Alexander’s book, A Pattern Language, doesn’t have to be read from front to back. It can be dipped into, and different sections link to others, like a wiki. In fact, wikis probably wouldn’t exist if not for Alexander. Ward Cunningham, inventor of the wiki concept, cited him as a major influence.
What can I do?
Pattern language is optimally-designed for human systems that are necessarily complex. The economy is a good example, as is Alexander’s field – architecture – but it can also be used in education, software, human-computer interaction, governance and meetings / human-human interaction. Generally, pattern languages can be used wherever humans want to make things different in a complex environment.
If you work in any of these fields, and more, it’s a very interesting way of helping design components of your work in a holistic way. For us, pattern language is a tool for system change – change as in replacement, not reform. No component patterns of the new system are dominant or subservient – they’re all necessary in their own right.
If you read Alexander’s book (and/or the companion volume, the Timeless Way of Building, which provides a more emotional, philosophical way into the subject) you’ll gain an understanding of systems thinking, and how different elements of a system relate to each other – how patterns contribute to patterns of wider scope, and are made up of patterns of smaller scope. It can help people engage with complex systems (like the economy, for example) confidently. By using pattern language, you’ll be able to design better doors, buildings, gardens, smallholdings, software, products, energy systems, lessons, meetings, facilitation, governance, businesses, DAOs – anything.
A pattern isn’t easy to write, as Alexander admits in the intro to his book. It has to describe the wider patterns that it fits into, to make them more dynamic, sustainable etc., but it also has to describe the smaller patterns that comprise it, and hopefully make it better. Each pattern is knitted into the whole, encouraging you to look both up and down, and trace all the connections.
The trick is to look for a set of related patterns that you think will contribute to the scope of the work at hand. It’s not at all about top-down planning. Taking cities as an example, most planned cities are desperate failures (as outlined in Seeing Like a State, and in the work of Jane Jacobs). A mosaic / diversity pattern for a city will contain many smaller patterns that contribute to it. You may not be able to work at the level of the entire city – your role might be designing or creating a particular building, or even a component of a building – but by using a pattern language you’ll see how all the different patterns are connected and nested. Smaller patterns can be used to build components, then larger patterns will emerge. Good doors can be part of good buildings, that are part of good neighbourhoods, which comprise good cities, which comprise good societies. Nothing is unimportant in a complex system (cf. the Butterfly Effect).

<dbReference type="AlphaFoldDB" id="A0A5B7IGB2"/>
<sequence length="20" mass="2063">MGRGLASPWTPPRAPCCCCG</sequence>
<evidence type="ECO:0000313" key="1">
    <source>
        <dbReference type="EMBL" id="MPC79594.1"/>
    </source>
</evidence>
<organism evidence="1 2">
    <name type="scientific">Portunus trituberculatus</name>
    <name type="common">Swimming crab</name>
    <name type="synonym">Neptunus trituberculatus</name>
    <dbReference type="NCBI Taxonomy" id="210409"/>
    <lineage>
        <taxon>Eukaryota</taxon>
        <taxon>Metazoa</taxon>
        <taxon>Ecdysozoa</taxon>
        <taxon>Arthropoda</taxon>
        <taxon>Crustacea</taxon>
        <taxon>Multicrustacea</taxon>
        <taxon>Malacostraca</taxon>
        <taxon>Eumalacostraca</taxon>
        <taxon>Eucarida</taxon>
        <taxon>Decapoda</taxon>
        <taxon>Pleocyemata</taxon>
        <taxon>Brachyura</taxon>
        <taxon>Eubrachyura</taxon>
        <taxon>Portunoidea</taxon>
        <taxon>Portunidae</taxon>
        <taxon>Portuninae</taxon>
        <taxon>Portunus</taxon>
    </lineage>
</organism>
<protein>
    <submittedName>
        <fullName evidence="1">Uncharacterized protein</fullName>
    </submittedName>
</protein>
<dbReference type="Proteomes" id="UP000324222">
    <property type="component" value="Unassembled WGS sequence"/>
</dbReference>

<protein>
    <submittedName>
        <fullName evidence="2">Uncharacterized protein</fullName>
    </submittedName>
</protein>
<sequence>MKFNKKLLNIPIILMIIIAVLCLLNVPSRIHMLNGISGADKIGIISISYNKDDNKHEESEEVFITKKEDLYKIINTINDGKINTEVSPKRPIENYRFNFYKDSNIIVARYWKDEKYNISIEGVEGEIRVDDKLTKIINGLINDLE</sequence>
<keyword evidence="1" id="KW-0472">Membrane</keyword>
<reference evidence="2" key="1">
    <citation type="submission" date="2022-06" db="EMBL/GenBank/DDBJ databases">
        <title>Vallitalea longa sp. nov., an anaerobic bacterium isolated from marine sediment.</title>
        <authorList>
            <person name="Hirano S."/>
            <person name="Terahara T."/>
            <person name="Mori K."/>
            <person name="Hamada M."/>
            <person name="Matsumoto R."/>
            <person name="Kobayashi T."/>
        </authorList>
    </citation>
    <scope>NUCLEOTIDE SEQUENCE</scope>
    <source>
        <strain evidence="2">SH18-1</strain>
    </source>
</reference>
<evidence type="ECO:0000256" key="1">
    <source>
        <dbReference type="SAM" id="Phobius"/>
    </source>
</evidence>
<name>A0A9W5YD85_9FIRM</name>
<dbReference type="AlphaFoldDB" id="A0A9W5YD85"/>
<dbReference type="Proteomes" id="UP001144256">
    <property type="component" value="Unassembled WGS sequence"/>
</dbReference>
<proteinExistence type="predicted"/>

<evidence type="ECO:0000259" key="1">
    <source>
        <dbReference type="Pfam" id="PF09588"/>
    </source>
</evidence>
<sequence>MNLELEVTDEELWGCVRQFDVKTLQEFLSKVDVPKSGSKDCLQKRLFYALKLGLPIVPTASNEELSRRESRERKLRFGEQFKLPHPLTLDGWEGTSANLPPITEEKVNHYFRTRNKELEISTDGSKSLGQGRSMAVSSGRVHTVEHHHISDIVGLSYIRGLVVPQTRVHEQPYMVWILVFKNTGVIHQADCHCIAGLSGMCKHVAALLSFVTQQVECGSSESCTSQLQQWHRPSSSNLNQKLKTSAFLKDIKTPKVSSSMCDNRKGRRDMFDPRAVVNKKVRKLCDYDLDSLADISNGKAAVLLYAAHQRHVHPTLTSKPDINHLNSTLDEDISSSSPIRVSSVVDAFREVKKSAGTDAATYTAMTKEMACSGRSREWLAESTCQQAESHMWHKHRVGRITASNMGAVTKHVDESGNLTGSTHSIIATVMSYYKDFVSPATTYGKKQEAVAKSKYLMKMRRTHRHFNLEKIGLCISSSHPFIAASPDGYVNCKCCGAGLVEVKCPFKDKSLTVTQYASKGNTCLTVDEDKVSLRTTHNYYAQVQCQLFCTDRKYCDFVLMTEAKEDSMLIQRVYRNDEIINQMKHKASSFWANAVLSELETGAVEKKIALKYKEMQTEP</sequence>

A pattern is not a detailed plan. Using a door as an example, a pattern will describe the characteristics of a good doorway, not the precise dimensions.
Pattern language has fallen out of favour in the world of architecture, where our flawed economy has encouraged the ‘wow factor’ for maximum fame / profit, rather than buildings and neighbourhoods that are good for people. But it’s been used a lot in the worlds of tech / software and of governance / human interaction / collaboration. Group Works (a community of over 200 people) have used pattern language to ‘bring life to meetings and other gatherings’. The Wise Democracy Project is using pattern language to design better governance. Rob Hopkins, founder of the Transition movement, is inspired by Chris Alexander, and has talked about reframing Transition as a pattern language. If you’re interested in any of these areas (and more), you can join their communities and collaborate with them. You’ll find plenty of people in these areas that are happy to talk about patterns they’ve used in their work.
In the introduction to A Pattern Language, Alexander describes the poetry of the language, and warns that you won’t be able to write poetry from day one. It’s a journey, that can be difficult, but rewarding.
Thanks to Dil Green of the Pattern Language Institute for information.
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Dil Green studied with Christopher Alexander, the inventor of pattern language, and subsequently used the approach in his architectural / building work. Later he realised that pattern language can be used to map complex systems in ways that make them easier to understand and to change them safely. He’s an advisor at Building Beauty – the school that Christopher Alexander founded.